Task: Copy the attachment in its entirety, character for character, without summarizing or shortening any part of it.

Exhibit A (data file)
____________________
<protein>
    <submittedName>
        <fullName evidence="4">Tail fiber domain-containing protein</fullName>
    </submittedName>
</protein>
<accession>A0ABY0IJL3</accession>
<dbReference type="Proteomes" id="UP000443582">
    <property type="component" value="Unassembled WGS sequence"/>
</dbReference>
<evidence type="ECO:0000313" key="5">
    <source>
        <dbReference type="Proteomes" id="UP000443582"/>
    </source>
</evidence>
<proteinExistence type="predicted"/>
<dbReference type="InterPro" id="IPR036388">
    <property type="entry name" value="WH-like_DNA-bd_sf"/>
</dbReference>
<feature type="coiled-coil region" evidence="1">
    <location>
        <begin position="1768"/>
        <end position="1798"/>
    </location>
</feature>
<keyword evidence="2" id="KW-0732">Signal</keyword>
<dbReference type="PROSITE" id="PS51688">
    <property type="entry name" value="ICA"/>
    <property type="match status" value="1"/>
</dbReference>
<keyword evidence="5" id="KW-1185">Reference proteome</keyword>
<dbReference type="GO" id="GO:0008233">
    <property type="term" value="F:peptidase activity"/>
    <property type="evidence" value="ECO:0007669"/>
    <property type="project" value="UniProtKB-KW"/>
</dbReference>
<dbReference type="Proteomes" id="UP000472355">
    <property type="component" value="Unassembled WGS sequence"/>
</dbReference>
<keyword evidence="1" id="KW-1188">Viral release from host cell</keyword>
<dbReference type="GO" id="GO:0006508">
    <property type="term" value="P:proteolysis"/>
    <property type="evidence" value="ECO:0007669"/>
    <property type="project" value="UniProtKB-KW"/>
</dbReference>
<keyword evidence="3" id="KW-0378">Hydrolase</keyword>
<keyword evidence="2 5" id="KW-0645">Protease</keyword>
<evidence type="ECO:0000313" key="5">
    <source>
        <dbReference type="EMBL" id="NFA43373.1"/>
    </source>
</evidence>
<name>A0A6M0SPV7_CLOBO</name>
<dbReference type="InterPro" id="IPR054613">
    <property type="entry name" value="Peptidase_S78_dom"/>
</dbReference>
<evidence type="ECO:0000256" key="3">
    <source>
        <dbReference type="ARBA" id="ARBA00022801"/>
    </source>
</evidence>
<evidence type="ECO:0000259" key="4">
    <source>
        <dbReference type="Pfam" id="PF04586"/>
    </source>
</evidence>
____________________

<protein>
    <submittedName>
        <fullName evidence="4">Tail fiber domain-containing protein</fullName>
    </submittedName>
</protein>
<accession>A0ABY0IJL3</accession>
<dbReference type="Proteomes" id="UP000443582">
    <property type="component" value="Unassembled WGS sequence"/>
</dbReference>
<evidence type="ECO:0000313" key="5">
    <source>
        <dbReference type="Proteomes" id="UP000443582"/>
    </source>
</evidence>
<proteinExistence type="predicted"/>
<dbReference type="InterPro" id="IPR036388">
    <property type="entry name" value="WH-like_DNA-bd_sf"/>
</dbReference>
<feature type="coiled-coil region" evidence="1">
    <location>
        <begin position="1768"/>
        <end position="1798"/>
    </location>
</feature>
<keyword evidence="2" id="KW-0732">Signal</keyword>
<dbReference type="PROSITE" id="PS51688">
    <property type="entry name" value="ICA"/>
    <property type="match status" value="1"/>
</dbReference>
<keyword evidence="5" id="KW-1185">Reference proteome</keyword>
<dbReference type="GO" id="GO:0008233">
    <property type="term" value="F:peptidase activity"/>
    <property type="evidence" value="ECO:0007669"/>
    <property type="project" value="UniProtKB-KW"/>
</dbReference>
<dbReference type="Proteomes" id="UP000472355">
    <property type="component" value="Unassembled WGS sequence"/>
</dbReference>
<keyword evidence="1" id="KW-1188">Viral release from host cell</keyword>
<dbReference type="GO" id="GO:0006508">
    <property type="term" value="P:proteolysis"/>
    <property type="evidence" value="ECO:0007669"/>
    <property type="project" value="UniProtKB-KW"/>
</dbReference>
<keyword evidence="3" id="KW-0378">Hydrolase</keyword>
<keyword evidence="2 5" id="KW-0645">Protease</keyword>
<evidence type="ECO:0000313" key="5">
    <source>
        <dbReference type="EMBL" id="NFA43373.1"/>
    </source>
</evidence>
<name>A0A6M0SPV7_CLOBO</name>
<dbReference type="InterPro" id="IPR054613">
    <property type="entry name" value="Peptidase_S78_dom"/>
</dbReference>
<evidence type="ECO:0000256" key="3">
    <source>
        <dbReference type="ARBA" id="ARBA00022801"/>
    </source>
</evidence>
<evidence type="ECO:0000259" key="4">
    <source>
        <dbReference type="Pfam" id="PF04586"/>
    </source>
</evidence>